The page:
Attached Thumbnails
Jazz quartet recording - Drums, Grand Piano, Upright Bass, Tenor Sax-jazz-band-setup-quartet.jpg  

Last edited by James Lehmann; 19th October 2021 at 08:41 AM.. Reason: Added set-up diagram
Old 18th October 2021
  #10
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Progger's Avatar
 
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I'm always happy to record on a 441! I'd be jealous of that kick drum though.

Funny about the Coles – on me, they've always tended to be a bit dull and muffled for my taste. They're very cool mics, no doubt, but I find that for my saxophones, a good LDC is hard to beat.

I've encountered a curious and common misconception about classic jazz saxophone records, and many (even very experienced) engineers seem to be under the impression that ribbons were commonly used... and this might be true for the 1940s bebop records and earlier (Charlie Parker et al). But the vast majority of the records we think of as classics from the '50s and '60s (Brubeck with Paul Desmond, Miles Davis with John Coltrane, Cannonball, Sonny Rollins, etc) were done on big, beautiful Neumanns! u47, M49, and u67 being the usual suspects. And, of course, the reason Columbia and RVG used so many of those is because they were the "cleanest" mics available at the time. I bet those engineers would drool over modern, clean, low-noise, transformerless mics... the irony.
Old 19th October 2021
  #11
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Also of interest is that once RVG built his own studio, he pretty much left LDCs behind; the session photos show almost exclusively SDCs.
Old 19th October 2021 | Show parent
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king2070lplaya's Avatar
Quote:
Originally Posted by k brown ➡️
Also of interest is that once RVG built his own studio, he pretty much left LDCs behind; the session photos show almost exclusively SDCs.
And Schoeps at that! An early adopter.
Old 19th October 2021 | Show parent
  #13
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Quote:
Originally Posted by James Lehmann ➡️
So you're saying all I really need is:
  • Neumann M49 x 2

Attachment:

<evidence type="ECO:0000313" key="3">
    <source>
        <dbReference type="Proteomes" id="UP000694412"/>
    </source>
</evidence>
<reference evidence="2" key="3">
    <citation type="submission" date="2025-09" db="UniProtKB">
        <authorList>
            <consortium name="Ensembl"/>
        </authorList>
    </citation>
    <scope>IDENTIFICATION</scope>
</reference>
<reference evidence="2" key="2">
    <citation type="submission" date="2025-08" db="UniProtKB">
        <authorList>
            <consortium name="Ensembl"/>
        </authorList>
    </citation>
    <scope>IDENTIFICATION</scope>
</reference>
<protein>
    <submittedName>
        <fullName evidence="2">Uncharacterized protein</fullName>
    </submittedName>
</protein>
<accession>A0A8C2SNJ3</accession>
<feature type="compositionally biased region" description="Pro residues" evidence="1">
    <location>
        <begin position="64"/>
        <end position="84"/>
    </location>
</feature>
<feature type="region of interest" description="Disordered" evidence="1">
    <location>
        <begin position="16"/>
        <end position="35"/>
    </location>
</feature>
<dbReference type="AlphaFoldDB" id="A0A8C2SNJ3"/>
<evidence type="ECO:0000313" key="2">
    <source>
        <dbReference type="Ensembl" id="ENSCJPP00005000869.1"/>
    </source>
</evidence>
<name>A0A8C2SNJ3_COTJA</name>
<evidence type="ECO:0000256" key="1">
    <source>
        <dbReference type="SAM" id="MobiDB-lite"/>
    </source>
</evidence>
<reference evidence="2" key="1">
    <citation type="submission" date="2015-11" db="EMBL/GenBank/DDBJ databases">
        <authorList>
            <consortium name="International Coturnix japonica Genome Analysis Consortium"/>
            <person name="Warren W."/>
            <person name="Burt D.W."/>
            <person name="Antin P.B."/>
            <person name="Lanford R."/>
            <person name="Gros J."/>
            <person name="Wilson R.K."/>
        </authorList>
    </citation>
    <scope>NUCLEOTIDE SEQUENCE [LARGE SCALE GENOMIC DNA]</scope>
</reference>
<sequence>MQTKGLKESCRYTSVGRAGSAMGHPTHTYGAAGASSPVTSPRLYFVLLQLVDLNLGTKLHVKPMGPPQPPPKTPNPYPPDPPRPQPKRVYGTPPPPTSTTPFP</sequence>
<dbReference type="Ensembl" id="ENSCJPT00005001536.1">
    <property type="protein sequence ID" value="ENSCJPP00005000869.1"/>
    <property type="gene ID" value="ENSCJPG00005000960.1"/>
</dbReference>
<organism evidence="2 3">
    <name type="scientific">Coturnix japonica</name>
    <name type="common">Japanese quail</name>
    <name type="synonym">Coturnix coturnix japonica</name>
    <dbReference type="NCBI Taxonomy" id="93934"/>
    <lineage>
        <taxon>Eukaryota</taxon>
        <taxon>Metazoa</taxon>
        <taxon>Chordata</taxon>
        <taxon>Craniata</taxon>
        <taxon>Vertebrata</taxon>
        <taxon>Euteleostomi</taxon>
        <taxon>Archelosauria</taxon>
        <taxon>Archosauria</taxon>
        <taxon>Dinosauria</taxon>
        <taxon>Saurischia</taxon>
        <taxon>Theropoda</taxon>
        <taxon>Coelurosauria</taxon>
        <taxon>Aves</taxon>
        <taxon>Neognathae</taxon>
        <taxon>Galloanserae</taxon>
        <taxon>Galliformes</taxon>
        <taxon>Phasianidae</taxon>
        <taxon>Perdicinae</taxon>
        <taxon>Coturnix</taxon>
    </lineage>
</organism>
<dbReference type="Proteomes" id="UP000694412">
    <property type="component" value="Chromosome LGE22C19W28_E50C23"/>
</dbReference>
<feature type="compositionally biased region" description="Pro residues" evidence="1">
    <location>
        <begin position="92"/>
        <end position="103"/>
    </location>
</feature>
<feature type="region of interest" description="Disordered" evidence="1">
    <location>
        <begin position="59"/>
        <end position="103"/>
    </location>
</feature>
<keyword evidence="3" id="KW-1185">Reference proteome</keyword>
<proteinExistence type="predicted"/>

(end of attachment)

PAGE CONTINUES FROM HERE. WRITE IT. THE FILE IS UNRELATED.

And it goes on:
• Neumann U47
  • AKG C12
And I can make 'em sound like Brubeck?
Players of same calibre would probably help a little, too ....

But I'm not sure your client's listening world is really ready to 're-embrace 1959 all over again' ?
Will they be happy with a single mic on each instrument, working with spill between instruments (while employing baffles/goboes), recording instruments to 3 track LCR (in your DAW, not tape, obviously) followed by mix to 2 track ?

It would be a bold and daring experiment to try, assuming you have your client's blessing to recreate that era's sound....and you could leave 2/3 of your anticipated kit at home !
Meanwhile...deedeeyeah is already giving you 4 mics on drums, 2 on piano, ambi/room mics...they add up quickly !

However...you have (maybe ?) sufficient mics and channels to actually capture both aesthetics in parallel, at once...the old and the modern...and even to edit that way...and then produce 2 mixes: corresponding to a multi miked panoramic soundscape and a more minimal 50's version ?

Here's the kicker...I'd bet money that the 50's mix would turn ears and sell more copies, simply because it's a departure from the 'soundalike, cut from the same cloth' mix that you'd likely produce if you mic with the usual suspects 21stC hardware, today's reverbs and dynamics control....etc.

Give the public something new....or, rather, 'new again'...lol !
*Oh...and don't forget to give them the mono mix as well, as a free bonus download ...

Last edited by studer58; 19th October 2021 at 07:48 AM..
Old 19th October 2021 | Show parent
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Quote:
Originally Posted by studer58 ➡️
Meanwhile...deedeeyeah is already giving you 4 mics on drums, 2 on piano, ambi/room mics...they add up quickly !
would you expect anything else from me?! :-)

when i was still working with paiste, i met so many older drummers who said they were glad when technique finally moved from single oh (and nothing else) to at least two mics (oh and kick) and then to three (add one on the snare) and beyond...

when using a condenser, one often gets away with one mic for both snare and hats but again, it does limit options, especially for eq, dynamic processing and efx so whenever i can, i add a mic on the hat and mostly even take it above a second oh. (which then would be the next mic i'd add, before toms, snare bottom etc.)

Quote:
However...you have (maybe ?) sufficient mics and channels to actually capture both aesthetics in parallel, at once...the old and the modern...and even to edit that way...and then produce 2 mixes: corresponding to a multi miked panoramic soundscape and a more minimal 50's version ?
this imo is indeed the way to go - if one has the gear, time and budget to do so - as it leaves most options while mixing!
Old 19th October 2021 | Show parent
  #15
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Quote:
Originally Posted by deedeeyeah ➡️
this imo is indeed the way to go - if one has the gear, time and budget to do so - as it leaves most options while mixing!